Terms: Spr | Units: 3 | Grading: Letter or Credit/No Credit
Instructors: ; Albertelli, M. (PI)

CS 192: Programming Service Project

Restricted to Computer Science students. Appropriate academic credit (without financial support) is given for volunteer computer programming work of public benefit and educational value.
Terms: Aut, Win, Spr, Sum | Units: 1-4 | Repeatable for credit | Grading: Letter or Credit/No Credit
Instructors: ; Aiken, A. (PI); Altman, R. (PI); Baker, M. (PI); Barbagli, F. (PI); Batzoglou, S. (PI); Bejerano, G. (PI); Bernstein, M. (PI); Boneh, D. (PI); Bradski, G. (PI); Brafman, R. (PI); Cain, J. (PI); Cao, P. (PI); Cheriton, D. (PI); Cooper, S. (PI); Dally, B. (PI); De-Micheli, G. (PI); Dill, D. (PI); Dwork, C. (PI); Engler, D. (PI); Fedkiw, R. (PI); Feigenbaum, E. (PI); Fikes, R. (PI); Fisher, K. (PI); Fogg, B. (PI); Fox, A. (PI); Garcia-Molina, H. (PI); Genesereth, M. (PI); Gill, J. (PI); Girod, B. (PI); Goel, A. (PI); Guibas, L. (PI); Hanrahan, P. (PI); Heer, J. (PI); Hennessy, J. (PI); Horowitz, M. (PI); Johari, R. (PI); Johnson, M. (PI); Jurafsky, D. (PI); Katti, S. (PI); Kay, M. (PI); Khatib, O. (PI); Klemmer, S. (PI); Koller, D. (PI); Koltun, V. (PI); Konolige, K. (PI); Kozyrakis, C. (PI); Lam, M. (PI); Latombe, J. (PI); Leskovec, J. (PI); Levis, P. (PI); Levitt, M. (PI); Levoy, M. (PI); Li, F. (PI); Manna, Z. (PI); Manning, C. (PI); Mazieres, D. (PI); McCarthy, J. (PI); McCluskey, E. (PI); McKeown, N. (PI); Meng, T. (PI); Mitchell, J. (PI); Motwani, R. (PI); Musen, M. (PI); Nass, C. (PI); Nayak, P. (PI); Ng, A. (PI); Nilsson, N. (PI); Olukotun, O. (PI); Ousterhout, J. (PI); Parlante, N. (PI); Plotkin, S. (PI); Plummer, R. (PI); Prabhakar, B. (PI); Pratt, V. (PI); Raghavan, P. (PI); Rajaraman, A. (PI); Roberts, E. (PI); Rosenblum, M. (PI); Roughgarden, T. (PI); Sahami, M. (PI); Salisbury, J. (PI); Schwarz, K. (PI); Shoham, Y. (PI); Thrun, S. (PI); Tobagi, F. (PI); Trevisan, L. (PI); Ullman, J. (PI); Van Roy, B. (PI); Widom, J. (PI); Wiederhold, G. (PI); Williams, R. (PI); Winograd, T. (PI); Young, P. (PI); Zelenski, J. (PI)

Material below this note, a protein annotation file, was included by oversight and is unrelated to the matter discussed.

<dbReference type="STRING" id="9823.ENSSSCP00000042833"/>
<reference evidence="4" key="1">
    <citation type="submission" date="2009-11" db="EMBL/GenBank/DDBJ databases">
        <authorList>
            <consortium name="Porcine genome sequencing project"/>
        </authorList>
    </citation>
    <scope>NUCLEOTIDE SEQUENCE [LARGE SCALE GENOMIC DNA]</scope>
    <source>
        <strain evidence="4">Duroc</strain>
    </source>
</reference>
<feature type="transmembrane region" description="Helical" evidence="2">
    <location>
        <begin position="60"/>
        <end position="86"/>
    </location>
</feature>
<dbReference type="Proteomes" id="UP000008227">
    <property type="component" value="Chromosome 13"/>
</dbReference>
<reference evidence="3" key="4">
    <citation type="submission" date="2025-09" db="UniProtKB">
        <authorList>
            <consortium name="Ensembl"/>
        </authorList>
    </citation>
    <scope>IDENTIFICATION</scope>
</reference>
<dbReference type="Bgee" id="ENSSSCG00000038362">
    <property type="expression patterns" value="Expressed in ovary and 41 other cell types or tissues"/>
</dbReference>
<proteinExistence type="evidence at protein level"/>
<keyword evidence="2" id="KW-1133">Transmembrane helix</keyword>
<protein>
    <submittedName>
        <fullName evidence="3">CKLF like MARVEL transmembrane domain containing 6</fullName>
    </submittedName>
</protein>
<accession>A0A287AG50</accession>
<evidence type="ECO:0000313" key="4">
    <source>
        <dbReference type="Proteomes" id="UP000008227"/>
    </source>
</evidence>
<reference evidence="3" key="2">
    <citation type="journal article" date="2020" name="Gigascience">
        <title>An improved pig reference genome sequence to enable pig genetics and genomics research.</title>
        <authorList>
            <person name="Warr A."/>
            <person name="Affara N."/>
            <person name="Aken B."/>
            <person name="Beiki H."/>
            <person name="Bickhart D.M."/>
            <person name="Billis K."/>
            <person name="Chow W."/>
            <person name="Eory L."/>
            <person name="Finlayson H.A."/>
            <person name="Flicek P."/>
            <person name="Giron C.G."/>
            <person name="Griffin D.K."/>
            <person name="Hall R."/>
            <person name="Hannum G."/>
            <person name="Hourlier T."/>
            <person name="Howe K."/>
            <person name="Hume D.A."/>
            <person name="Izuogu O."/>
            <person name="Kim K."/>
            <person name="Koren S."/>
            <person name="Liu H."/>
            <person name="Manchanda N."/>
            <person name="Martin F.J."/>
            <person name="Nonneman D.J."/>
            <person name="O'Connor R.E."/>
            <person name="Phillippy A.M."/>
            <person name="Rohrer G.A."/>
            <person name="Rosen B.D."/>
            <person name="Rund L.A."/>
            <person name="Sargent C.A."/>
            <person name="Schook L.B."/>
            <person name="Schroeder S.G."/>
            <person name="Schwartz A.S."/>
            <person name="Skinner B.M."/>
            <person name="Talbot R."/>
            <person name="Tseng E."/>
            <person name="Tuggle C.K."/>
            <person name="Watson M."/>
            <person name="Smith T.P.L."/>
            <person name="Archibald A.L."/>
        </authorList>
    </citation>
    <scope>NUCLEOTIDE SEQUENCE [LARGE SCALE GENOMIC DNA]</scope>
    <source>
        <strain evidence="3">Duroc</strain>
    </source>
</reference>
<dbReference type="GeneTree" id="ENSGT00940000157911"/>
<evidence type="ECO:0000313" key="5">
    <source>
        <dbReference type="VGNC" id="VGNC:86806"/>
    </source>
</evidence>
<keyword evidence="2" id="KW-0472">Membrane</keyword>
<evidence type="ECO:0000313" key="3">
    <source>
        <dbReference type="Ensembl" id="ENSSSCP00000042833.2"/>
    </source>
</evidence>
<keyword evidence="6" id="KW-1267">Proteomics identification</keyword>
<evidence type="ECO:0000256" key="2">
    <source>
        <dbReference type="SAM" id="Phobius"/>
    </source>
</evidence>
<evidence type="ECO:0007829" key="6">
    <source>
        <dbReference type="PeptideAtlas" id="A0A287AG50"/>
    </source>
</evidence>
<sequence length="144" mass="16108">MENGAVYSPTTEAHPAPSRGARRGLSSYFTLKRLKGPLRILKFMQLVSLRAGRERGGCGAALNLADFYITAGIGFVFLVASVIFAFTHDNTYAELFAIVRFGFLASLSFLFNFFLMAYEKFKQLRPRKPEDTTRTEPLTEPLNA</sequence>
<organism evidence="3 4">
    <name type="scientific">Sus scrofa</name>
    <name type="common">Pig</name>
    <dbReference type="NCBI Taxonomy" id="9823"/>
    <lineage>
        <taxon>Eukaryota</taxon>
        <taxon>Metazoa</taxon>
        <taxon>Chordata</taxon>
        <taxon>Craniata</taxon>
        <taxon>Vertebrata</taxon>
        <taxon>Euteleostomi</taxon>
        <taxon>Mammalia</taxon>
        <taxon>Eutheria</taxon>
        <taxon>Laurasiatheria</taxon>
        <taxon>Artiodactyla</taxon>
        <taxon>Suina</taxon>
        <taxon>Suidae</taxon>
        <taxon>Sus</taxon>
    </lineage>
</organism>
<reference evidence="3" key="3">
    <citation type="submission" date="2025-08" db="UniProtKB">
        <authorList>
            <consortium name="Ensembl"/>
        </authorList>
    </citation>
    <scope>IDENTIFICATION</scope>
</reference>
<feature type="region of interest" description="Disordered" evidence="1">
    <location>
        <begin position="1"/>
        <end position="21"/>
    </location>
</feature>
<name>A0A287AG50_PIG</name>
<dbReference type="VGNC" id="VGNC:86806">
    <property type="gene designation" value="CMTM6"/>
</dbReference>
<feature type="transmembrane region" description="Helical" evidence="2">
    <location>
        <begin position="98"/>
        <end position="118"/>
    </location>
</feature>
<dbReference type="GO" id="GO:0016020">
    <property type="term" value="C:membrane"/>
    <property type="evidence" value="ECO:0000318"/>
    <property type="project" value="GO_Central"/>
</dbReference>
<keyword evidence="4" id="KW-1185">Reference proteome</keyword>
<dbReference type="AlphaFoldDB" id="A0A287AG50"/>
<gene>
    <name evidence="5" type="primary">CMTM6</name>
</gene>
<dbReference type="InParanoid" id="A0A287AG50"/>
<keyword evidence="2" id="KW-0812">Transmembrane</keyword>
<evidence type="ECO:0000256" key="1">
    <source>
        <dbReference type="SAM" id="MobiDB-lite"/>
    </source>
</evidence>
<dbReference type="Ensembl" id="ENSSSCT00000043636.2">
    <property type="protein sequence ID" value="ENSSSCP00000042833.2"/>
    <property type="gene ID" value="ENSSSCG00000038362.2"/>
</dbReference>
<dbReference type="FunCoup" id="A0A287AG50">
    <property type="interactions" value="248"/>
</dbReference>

CSRE 8: Conjure and Manifest: Building a Sustainable Artistic Practice (AFRICAAM 8)

In this course, student-artists spend time investigating their artistic practice as a framework for promoting power, wellness, and creativity; and as a tangible means for navigating the first steps of their artistic careers. We spend time critically examining the philosophies and works of Black artists including James Baldwin, Octavia Butler, RZA (Wu-Tang Clan) and Nayyirah Waheed, in order to explore new visions for the artist as activist, as futurist and as spiritual healer. We then use a mixture of these ideas and our own¿along with meditation and mindfulness experiences¿to begin conjuring and manifesting intimate relationships with our art practice and ourselves. Student-artists will develop creative confidence, formulate game plans for success, and begin to find balance between the uncertainty and ultimate freedom that life as an artist can bring.
Terms: Win | Units: 3 | Grading: Credit/No Credit

CSRE 54N: African American Women's Lives (AFRICAAM 54N, AMSTUD 54N, FEMGEN 54N, HISTORY 54N)

This course encourages students to think critically about historical sources and to use creative and rigorous historical methods to recover African American women¿s experiences, which often have been placed on the periphery of American history and American life.
Terms: Win | Units: 3 | UG Reqs: GER:DB-Hum, GER:EC-Gender, WAY-A-II, WAY-ED | Grading: Letter (ABCD/NP)